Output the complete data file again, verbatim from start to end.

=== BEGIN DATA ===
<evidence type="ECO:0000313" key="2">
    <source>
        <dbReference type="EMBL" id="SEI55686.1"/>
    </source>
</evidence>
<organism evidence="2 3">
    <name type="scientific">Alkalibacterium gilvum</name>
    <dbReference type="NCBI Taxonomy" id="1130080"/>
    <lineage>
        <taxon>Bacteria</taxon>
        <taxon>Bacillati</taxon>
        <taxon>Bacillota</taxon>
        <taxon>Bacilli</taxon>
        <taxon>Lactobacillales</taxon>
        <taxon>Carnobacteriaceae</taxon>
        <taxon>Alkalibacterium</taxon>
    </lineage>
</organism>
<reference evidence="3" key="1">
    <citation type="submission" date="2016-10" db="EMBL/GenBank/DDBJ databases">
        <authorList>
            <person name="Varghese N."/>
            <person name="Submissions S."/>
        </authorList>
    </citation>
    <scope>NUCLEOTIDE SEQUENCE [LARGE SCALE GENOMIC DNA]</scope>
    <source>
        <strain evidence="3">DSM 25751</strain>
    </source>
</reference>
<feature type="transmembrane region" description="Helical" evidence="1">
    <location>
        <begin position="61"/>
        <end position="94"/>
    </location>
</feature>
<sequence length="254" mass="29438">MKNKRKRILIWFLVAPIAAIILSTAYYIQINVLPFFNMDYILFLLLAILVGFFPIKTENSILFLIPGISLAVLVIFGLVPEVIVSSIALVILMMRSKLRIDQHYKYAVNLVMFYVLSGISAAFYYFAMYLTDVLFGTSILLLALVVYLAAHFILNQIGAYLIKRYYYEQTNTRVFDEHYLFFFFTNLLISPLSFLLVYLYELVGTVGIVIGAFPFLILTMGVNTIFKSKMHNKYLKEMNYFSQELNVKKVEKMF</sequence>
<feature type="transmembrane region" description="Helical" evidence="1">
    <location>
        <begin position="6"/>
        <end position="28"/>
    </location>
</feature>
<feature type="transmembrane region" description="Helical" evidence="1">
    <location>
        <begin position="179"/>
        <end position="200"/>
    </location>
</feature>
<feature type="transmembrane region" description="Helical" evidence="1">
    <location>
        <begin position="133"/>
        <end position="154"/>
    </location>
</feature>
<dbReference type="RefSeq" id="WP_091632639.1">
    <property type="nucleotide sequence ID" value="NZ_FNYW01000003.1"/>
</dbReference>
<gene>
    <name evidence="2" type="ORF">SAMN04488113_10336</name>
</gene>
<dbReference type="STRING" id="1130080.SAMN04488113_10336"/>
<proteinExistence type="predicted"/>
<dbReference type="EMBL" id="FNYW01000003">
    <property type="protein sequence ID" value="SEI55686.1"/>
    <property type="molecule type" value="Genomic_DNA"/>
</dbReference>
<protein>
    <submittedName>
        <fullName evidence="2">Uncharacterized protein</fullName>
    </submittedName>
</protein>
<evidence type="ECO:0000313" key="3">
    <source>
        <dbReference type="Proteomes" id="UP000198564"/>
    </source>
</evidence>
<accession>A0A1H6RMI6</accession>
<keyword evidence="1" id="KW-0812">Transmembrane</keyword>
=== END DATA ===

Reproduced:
<evidence type="ECO:0000313" key="2">
    <source>
        <dbReference type="EMBL" id="SEI55686.1"/>
    </source>
</evidence>
<organism evidence="2 3">
    <name type="scientific">Alkalibacterium gilvum</name>
    <dbReference type="NCBI Taxonomy" id="1130080"/>
    <lineage>
        <taxon>Bacteria</taxon>
        <taxon>Bacillati</taxon>
        <taxon>Bacillota</taxon>
        <taxon>Bacilli</taxon>
        <taxon>Lactobacillales</taxon>
        <taxon>Carnobacteriaceae</taxon>
        <taxon>Alkalibacterium</taxon>
    </lineage>
</organism>
<reference evidence="3" key="1">
    <citation type="submission" date="2016-10" db="EMBL/GenBank/DDBJ databases">
        <authorList>
            <person name="Varghese N."/>
            <person name="Submissions S."/>
        </authorList>
    </citation>
    <scope>NUCLEOTIDE SEQUENCE [LARGE SCALE GENOMIC DNA]</scope>
    <source>
        <strain evidence="3">DSM 25751</strain>
    </source>
</reference>
<feature type="transmembrane region" description="Helical" evidence="1">
    <location>
        <begin position="61"/>
        <end position="94"/>
    </location>
</feature>
<sequence length="254" mass="29438">MKNKRKRILIWFLVAPIAAIILSTAYYIQINVLPFFNMDYILFLLLAILVGFFPIKTENSILFLIPGISLAVLVIFGLVPEVIVSSIALVILMMRSKLRIDQHYKYAVNLVMFYVLSGISAAFYYFAMYLTDVLFGTSILLLALVVYLAAHFILNQIGAYLIKRYYYEQTNTRVFDEHYLFFFFTNLLISPLSFLLVYLYELVGTVGIVIGAFPFLILTMGVNTIFKSKMHNKYLKEMNYFSQELNVKKVEKMF</sequence>
<feature type="transmembrane region" description="Helical" evidence="1">
    <location>
        <begin position="6"/>
        <end position="28"/>
    </location>
</feature>
<feature type="transmembrane region" description="Helical" evidence="1">
    <location>
        <begin position="179"/>
        <end position="200"/>
    </location>
</feature>
<feature type="transmembrane region" description="Helical" evidence="1">
    <location>
        <begin position="133"/>
        <end position="154"/>
    </location>
</feature>
<dbReference type="RefSeq" id="WP_091632639.1">
    <property type="nucleotide sequence ID" value="NZ_FNYW01000003.1"/>
</dbReference>
<gene>
    <name evidence="2" type="ORF">SAMN04488113_10336</name>
</gene>
<dbReference type="STRING" id="1130080.SAMN04488113_10336"/>
<proteinExistence type="predicted"/>
<dbReference type="EMBL" id="FNYW01000003">
    <property type="protein sequence ID" value="SEI55686.1"/>
    <property type="molecule type" value="Genomic_DNA"/>
</dbReference>
<protein>
    <submittedName>
        <fullName evidence="2">Uncharacterized protein</fullName>
    </submittedName>
</protein>
<evidence type="ECO:0000313" key="3">
    <source>
        <dbReference type="Proteomes" id="UP000198564"/>
    </source>
</evidence>
<accession>A0A1H6RMI6</accession>
<keyword evidence="1" id="KW-0812">Transmembrane</keyword>